I was 24 and living in Mill Valley, Calif., when I first encountered Ash Wednesday. The Christian liturgical calendar had figured not much at all in my Southern Baptist experience to that point. But one February morning in 1983, spurred more by curiosity than anything else, I climbed into my VW Rabbit along with four classmates from Golden Gate Seminary and drove to a tiny Presbyterian church in nearby Sausalito.
The service was set for a ridiculously early hour—six or six-thirty as I recall—so that commuters could attend before heading to work in San Francisco. I stumbled through the door, shivering and half-awake, looking for caffeine and sugar (give me a break, I was new to this). To my profound irritation there wasn’t a single coffee urn to be found. No donuts, either. Only a faint light coming from the sanctuary where approximately thirty people were gathered, some with their heads bowed, some on their knees.
My friends and I slid into a pew. The service began. A woman stood and read from the prophet Joel: Yet even now, says the Lord, return to me with fasting, with weeping, and with mourning; rend your hearts and not your clothing.” We chanted “Create in me a clean heart, O God.” We prayed. We read from the Sermon on the Mount and from the Psalms.
Then the elderly pastor took his place at the altar, a small bowl in his hands. With tenderness he said, “Brothers and sisters in Christ, I invite you in the name of the Lord to observe in the coming forty days a holy Lent by self-examination, penitence, prayer, fasting and almsgiving, and by reading and meditating on the Word of God. To make a right beginning, and as a mark of our mortality, let us now bow before our Creator and Redeemer.”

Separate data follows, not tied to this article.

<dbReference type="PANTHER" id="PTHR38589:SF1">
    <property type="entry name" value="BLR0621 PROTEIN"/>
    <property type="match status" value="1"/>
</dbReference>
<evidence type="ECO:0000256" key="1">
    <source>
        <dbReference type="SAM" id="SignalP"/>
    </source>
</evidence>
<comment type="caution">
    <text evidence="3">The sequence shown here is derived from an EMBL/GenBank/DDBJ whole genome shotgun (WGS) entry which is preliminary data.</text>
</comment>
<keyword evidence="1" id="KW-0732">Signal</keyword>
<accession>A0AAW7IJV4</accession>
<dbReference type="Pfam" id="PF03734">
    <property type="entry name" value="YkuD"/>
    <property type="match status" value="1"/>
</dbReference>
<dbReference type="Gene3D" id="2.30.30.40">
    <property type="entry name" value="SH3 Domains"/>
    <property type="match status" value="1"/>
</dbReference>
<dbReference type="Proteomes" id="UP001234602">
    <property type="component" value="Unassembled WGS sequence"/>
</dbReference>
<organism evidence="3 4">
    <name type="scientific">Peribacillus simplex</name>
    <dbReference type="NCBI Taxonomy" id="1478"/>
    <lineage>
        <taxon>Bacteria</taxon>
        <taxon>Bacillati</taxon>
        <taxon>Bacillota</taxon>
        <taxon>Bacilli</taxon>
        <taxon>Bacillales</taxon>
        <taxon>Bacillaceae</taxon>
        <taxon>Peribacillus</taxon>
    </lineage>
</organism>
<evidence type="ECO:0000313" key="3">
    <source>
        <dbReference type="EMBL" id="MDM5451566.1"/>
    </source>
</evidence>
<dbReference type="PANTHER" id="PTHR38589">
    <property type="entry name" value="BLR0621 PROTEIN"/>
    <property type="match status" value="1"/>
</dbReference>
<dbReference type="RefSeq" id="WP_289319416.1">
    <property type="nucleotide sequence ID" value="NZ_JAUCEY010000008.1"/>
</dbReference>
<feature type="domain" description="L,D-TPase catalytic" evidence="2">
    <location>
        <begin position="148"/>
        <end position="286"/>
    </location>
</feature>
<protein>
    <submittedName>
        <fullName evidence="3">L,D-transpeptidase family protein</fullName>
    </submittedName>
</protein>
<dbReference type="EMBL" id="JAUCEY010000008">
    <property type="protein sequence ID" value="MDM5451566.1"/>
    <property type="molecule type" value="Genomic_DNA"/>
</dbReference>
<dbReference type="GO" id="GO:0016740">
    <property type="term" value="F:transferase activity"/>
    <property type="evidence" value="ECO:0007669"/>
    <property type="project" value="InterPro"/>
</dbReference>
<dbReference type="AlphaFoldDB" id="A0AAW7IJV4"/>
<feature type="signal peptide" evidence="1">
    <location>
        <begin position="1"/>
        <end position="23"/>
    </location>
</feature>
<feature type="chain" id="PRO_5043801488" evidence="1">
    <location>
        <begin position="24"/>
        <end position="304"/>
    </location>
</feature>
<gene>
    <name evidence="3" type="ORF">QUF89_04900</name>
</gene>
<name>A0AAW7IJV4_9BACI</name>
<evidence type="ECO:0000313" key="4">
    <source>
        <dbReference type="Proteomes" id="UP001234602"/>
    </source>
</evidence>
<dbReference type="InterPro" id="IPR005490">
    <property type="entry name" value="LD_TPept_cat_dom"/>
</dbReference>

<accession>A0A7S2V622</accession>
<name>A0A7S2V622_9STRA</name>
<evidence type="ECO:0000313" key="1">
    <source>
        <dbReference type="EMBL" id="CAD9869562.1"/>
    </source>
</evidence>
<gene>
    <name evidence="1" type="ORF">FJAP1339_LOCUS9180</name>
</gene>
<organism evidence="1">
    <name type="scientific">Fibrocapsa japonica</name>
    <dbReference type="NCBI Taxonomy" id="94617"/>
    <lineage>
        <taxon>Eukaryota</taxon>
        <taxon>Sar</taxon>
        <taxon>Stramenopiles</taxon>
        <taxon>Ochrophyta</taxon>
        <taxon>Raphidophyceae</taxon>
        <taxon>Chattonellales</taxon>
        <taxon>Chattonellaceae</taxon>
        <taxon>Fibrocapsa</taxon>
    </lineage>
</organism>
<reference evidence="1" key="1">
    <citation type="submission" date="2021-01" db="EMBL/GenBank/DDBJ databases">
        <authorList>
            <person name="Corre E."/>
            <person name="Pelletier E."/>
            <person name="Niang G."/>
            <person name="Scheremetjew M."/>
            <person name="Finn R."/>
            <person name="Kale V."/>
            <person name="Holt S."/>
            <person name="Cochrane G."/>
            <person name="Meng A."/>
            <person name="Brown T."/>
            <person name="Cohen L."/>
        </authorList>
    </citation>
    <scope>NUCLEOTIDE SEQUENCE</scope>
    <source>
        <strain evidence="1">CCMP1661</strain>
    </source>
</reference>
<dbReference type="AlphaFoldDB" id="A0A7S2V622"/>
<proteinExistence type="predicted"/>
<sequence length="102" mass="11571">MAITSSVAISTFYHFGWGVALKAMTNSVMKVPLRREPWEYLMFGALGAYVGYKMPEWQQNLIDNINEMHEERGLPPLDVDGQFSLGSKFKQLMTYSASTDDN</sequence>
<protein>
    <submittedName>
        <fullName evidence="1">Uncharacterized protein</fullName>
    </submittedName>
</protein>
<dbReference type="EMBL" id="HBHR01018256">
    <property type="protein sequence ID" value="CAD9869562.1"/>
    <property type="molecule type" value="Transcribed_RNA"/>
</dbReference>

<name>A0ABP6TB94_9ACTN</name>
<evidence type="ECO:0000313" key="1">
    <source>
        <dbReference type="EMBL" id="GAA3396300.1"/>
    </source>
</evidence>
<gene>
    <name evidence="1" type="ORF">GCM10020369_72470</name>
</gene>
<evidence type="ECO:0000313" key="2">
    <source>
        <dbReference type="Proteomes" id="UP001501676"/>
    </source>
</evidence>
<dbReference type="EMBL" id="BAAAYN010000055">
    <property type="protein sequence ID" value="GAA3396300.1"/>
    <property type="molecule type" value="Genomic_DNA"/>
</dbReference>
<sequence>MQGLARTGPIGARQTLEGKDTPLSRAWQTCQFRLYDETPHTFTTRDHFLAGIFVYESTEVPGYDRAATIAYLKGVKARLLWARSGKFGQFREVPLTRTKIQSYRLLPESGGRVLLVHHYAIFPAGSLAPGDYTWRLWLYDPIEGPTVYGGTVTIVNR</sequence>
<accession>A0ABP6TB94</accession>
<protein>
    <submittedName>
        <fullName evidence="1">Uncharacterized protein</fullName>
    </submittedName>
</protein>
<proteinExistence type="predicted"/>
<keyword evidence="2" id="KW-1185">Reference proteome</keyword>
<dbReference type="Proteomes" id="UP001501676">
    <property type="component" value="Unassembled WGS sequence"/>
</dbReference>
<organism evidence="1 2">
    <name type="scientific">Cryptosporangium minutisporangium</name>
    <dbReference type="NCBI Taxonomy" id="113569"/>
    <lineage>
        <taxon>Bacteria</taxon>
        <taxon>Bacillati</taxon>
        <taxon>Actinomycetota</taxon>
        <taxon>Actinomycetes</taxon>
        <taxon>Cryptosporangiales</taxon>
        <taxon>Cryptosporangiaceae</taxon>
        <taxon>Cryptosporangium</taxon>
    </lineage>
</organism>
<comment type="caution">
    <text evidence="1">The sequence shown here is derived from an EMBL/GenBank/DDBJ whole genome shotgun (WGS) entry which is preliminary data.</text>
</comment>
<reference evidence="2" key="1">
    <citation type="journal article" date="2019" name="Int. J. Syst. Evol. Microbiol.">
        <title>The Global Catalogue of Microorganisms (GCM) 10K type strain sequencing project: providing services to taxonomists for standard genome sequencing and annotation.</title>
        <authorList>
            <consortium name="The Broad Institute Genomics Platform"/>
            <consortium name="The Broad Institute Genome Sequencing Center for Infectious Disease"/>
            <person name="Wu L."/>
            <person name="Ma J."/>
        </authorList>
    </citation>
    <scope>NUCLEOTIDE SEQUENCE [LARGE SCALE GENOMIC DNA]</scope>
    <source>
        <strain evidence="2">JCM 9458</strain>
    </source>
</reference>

Around the room people began shuffling forward to receive the imposition of ashes. A few lingered in the pew, praying. Some wrote confessions on pieces of paper. Some wept. When it came my turn I stood nervously before the pastor. My chief concern at the moment had nothing to do with sin—mine or anyone else’s. “What do I do with my bangs?”
As if reading my mind, the pastor smiled and brushed my hair aside with a fluid motion. His liver-spotted thumb traced the shape of a cross on my forehead. The sensation startled me, as if I’d been seared. “Remember that you are dust,” he said, “and to dust you shall return. Repent and believe the gospel.”
Then he turned us loose. We straggled into the cold light, each of us branded with the sooty reminder of our frailty and need.
Thirty years have passed since my first Ash Wednesday. Along the way I have learned what most Lenten pilgrims discover—that the presence or absence of coffee (or chocolate or TV or wine or whatever) matters only insomuch as it leads me to some genuine way of rending my heart. We arrive at Easter only by way of ashes.